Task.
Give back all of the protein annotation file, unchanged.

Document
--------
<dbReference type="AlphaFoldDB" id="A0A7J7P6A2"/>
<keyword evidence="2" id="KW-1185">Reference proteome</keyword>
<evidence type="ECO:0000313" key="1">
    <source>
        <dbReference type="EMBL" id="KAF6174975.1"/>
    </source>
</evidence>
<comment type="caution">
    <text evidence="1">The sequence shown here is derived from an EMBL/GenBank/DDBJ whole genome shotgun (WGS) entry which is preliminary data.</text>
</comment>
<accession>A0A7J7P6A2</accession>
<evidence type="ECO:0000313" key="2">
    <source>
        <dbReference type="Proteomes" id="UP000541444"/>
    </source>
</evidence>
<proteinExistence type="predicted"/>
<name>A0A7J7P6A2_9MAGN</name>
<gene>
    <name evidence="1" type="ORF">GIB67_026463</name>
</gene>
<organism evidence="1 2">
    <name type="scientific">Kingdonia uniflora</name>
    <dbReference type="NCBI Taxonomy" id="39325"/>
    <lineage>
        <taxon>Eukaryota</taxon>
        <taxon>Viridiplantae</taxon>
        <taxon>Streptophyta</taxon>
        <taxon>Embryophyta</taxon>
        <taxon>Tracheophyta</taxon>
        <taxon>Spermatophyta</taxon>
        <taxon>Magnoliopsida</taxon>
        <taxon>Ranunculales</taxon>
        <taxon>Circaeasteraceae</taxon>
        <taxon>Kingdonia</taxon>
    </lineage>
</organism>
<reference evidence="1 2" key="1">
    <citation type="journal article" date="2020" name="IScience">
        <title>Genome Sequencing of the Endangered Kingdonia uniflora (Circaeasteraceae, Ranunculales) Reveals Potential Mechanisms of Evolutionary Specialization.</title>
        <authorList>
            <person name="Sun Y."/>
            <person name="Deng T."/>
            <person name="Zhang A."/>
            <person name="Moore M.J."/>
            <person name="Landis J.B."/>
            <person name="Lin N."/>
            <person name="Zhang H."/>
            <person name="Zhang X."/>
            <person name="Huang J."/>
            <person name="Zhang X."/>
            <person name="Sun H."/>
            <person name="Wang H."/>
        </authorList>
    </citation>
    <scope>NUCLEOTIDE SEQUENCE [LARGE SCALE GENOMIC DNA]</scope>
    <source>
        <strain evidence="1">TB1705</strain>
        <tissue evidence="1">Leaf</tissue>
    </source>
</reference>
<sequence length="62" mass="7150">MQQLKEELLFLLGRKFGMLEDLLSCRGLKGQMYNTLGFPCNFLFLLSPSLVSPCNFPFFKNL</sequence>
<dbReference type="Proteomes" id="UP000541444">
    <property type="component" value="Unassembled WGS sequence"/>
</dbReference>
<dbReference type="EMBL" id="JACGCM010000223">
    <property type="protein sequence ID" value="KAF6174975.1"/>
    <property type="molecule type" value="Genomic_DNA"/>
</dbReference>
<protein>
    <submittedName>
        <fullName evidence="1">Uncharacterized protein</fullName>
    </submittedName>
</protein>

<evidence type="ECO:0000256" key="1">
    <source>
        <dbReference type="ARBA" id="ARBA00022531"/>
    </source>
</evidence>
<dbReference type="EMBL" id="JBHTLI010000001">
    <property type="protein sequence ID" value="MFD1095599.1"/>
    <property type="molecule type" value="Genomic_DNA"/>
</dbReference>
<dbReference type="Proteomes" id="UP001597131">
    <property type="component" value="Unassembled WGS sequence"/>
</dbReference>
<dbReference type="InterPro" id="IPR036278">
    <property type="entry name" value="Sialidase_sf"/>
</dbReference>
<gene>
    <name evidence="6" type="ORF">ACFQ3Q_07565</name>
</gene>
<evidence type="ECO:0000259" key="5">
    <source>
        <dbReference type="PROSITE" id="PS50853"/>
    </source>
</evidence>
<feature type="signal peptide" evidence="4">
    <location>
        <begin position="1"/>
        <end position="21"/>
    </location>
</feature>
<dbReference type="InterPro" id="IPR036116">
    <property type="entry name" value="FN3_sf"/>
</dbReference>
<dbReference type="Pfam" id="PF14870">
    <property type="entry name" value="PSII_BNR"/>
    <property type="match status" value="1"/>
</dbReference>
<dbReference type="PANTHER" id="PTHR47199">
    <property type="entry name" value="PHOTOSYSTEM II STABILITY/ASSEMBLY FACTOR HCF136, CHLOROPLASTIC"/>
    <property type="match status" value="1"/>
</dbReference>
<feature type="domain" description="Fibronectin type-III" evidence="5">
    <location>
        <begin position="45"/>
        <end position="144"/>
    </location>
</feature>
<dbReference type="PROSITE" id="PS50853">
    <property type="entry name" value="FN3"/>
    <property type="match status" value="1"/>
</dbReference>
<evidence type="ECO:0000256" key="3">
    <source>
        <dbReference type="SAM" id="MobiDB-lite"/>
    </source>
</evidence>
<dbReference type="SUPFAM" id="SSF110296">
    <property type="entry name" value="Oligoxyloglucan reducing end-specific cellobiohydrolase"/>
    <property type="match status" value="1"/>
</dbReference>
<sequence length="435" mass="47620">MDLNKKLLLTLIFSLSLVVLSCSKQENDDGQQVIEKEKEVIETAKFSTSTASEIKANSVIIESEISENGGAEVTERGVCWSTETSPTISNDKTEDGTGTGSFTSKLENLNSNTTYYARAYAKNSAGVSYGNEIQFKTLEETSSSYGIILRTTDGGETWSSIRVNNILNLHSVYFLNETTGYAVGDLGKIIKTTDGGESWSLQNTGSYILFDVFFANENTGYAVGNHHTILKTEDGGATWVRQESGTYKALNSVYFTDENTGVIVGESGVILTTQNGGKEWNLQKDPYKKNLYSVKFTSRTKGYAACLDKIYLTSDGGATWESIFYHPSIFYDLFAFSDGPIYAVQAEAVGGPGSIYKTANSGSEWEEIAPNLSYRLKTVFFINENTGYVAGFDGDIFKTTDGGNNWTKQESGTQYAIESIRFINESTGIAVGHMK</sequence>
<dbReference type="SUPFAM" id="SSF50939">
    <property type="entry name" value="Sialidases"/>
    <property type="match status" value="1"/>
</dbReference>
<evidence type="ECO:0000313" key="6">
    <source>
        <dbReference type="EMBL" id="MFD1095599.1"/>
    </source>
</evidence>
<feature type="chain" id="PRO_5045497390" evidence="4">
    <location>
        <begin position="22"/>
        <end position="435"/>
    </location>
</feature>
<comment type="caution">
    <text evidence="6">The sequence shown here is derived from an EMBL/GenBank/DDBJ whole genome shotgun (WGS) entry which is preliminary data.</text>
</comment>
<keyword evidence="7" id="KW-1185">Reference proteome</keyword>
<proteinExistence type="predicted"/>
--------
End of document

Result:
<dbReference type="AlphaFoldDB" id="A0A7J7P6A2"/>
<keyword evidence="2" id="KW-1185">Reference proteome</keyword>
<evidence type="ECO:0000313" key="1">
    <source>
        <dbReference type="EMBL" id="KAF6174975.1"/>
    </source>
</evidence>
<comment type="caution">
    <text evidence="1">The sequence shown here is derived from an EMBL/GenBank/DDBJ whole genome shotgun (WGS) entry which is preliminary data.</text>
</comment>
<accession>A0A7J7P6A2</accession>
<evidence type="ECO:0000313" key="2">
    <source>
        <dbReference type="Proteomes" id="UP000541444"/>
    </source>
</evidence>
<proteinExistence type="predicted"/>
<name>A0A7J7P6A2_9MAGN</name>
<gene>
    <name evidence="1" type="ORF">GIB67_026463</name>
</gene>
<organism evidence="1 2">
    <name type="scientific">Kingdonia uniflora</name>
    <dbReference type="NCBI Taxonomy" id="39325"/>
    <lineage>
        <taxon>Eukaryota</taxon>
        <taxon>Viridiplantae</taxon>
        <taxon>Streptophyta</taxon>
        <taxon>Embryophyta</taxon>
        <taxon>Tracheophyta</taxon>
        <taxon>Spermatophyta</taxon>
        <taxon>Magnoliopsida</taxon>
        <taxon>Ranunculales</taxon>
        <taxon>Circaeasteraceae</taxon>
        <taxon>Kingdonia</taxon>
    </lineage>
</organism>
<reference evidence="1 2" key="1">
    <citation type="journal article" date="2020" name="IScience">
        <title>Genome Sequencing of the Endangered Kingdonia uniflora (Circaeasteraceae, Ranunculales) Reveals Potential Mechanisms of Evolutionary Specialization.</title>
        <authorList>
            <person name="Sun Y."/>
            <person name="Deng T."/>
            <person name="Zhang A."/>
            <person name="Moore M.J."/>
            <person name="Landis J.B."/>
            <person name="Lin N."/>
            <person name="Zhang H."/>
            <person name="Zhang X."/>
            <person name="Huang J."/>
            <person name="Zhang X."/>
            <person name="Sun H."/>
            <person name="Wang H."/>
        </authorList>
    </citation>
    <scope>NUCLEOTIDE SEQUENCE [LARGE SCALE GENOMIC DNA]</scope>
    <source>
        <strain evidence="1">TB1705</strain>
        <tissue evidence="1">Leaf</tissue>
    </source>
</reference>
<sequence length="62" mass="7150">MQQLKEELLFLLGRKFGMLEDLLSCRGLKGQMYNTLGFPCNFLFLLSPSLVSPCNFPFFKNL</sequence>
<dbReference type="Proteomes" id="UP000541444">
    <property type="component" value="Unassembled WGS sequence"/>
</dbReference>
<dbReference type="EMBL" id="JACGCM010000223">
    <property type="protein sequence ID" value="KAF6174975.1"/>
    <property type="molecule type" value="Genomic_DNA"/>
</dbReference>
<protein>
    <submittedName>
        <fullName evidence="1">Uncharacterized protein</fullName>
    </submittedName>
</protein>

<evidence type="ECO:0000256" key="1">
    <source>
        <dbReference type="ARBA" id="ARBA00022531"/>
    </source>
</evidence>
<dbReference type="EMBL" id="JBHTLI010000001">
    <property type="protein sequence ID" value="MFD1095599.1"/>
    <property type="molecule type" value="Genomic_DNA"/>
</dbReference>
<dbReference type="Proteomes" id="UP001597131">
    <property type="component" value="Unassembled WGS sequence"/>
</dbReference>
<dbReference type="InterPro" id="IPR036278">
    <property type="entry name" value="Sialidase_sf"/>
</dbReference>
<gene>
    <name evidence="6" type="ORF">ACFQ3Q_07565</name>
</gene>
<evidence type="ECO:0000259" key="5">
    <source>
        <dbReference type="PROSITE" id="PS50853"/>
    </source>
</evidence>
<feature type="signal peptide" evidence="4">
    <location>
        <begin position="1"/>
        <end position="21"/>
    </location>
</feature>
<dbReference type="InterPro" id="IPR036116">
    <property type="entry name" value="FN3_sf"/>
</dbReference>
<dbReference type="Pfam" id="PF14870">
    <property type="entry name" value="PSII_BNR"/>
    <property type="match status" value="1"/>
</dbReference>
<dbReference type="PANTHER" id="PTHR47199">
    <property type="entry name" value="PHOTOSYSTEM II STABILITY/ASSEMBLY FACTOR HCF136, CHLOROPLASTIC"/>
    <property type="match status" value="1"/>
</dbReference>
<feature type="domain" description="Fibronectin type-III" evidence="5">
    <location>
        <begin position="45"/>
        <end position="144"/>
    </location>
</feature>
<dbReference type="PROSITE" id="PS50853">
    <property type="entry name" value="FN3"/>
    <property type="match status" value="1"/>
</dbReference>
<evidence type="ECO:0000256" key="3">
    <source>
        <dbReference type="SAM" id="MobiDB-lite"/>
    </source>
</evidence>
<dbReference type="SUPFAM" id="SSF110296">
    <property type="entry name" value="Oligoxyloglucan reducing end-specific cellobiohydrolase"/>
    <property type="match status" value="1"/>
</dbReference>
<sequence length="435" mass="47620">MDLNKKLLLTLIFSLSLVVLSCSKQENDDGQQVIEKEKEVIETAKFSTSTASEIKANSVIIESEISENGGAEVTERGVCWSTETSPTISNDKTEDGTGTGSFTSKLENLNSNTTYYARAYAKNSAGVSYGNEIQFKTLEETSSSYGIILRTTDGGETWSSIRVNNILNLHSVYFLNETTGYAVGDLGKIIKTTDGGESWSLQNTGSYILFDVFFANENTGYAVGNHHTILKTEDGGATWVRQESGTYKALNSVYFTDENTGVIVGESGVILTTQNGGKEWNLQKDPYKKNLYSVKFTSRTKGYAACLDKIYLTSDGGATWESIFYHPSIFYDLFAFSDGPIYAVQAEAVGGPGSIYKTANSGSEWEEIAPNLSYRLKTVFFINENTGYVAGFDGDIFKTTDGGNNWTKQESGTQYAIESIRFINESTGIAVGHMK</sequence>
<dbReference type="SUPFAM" id="SSF50939">
    <property type="entry name" value="Sialidases"/>
    <property type="match status" value="1"/>
</dbReference>
<evidence type="ECO:0000313" key="6">
    <source>
        <dbReference type="EMBL" id="MFD1095599.1"/>
    </source>
</evidence>
<feature type="chain" id="PRO_5045497390" evidence="4">
    <location>
        <begin position="22"/>
        <end position="435"/>
    </location>
</feature>
<comment type="caution">
    <text evidence="6">The sequence shown here is derived from an EMBL/GenBank/DDBJ whole genome shotgun (WGS) entry which is preliminary data.</text>
</comment>
<keyword evidence="7" id="KW-1185">Reference proteome</keyword>
<proteinExistence type="predicted"/>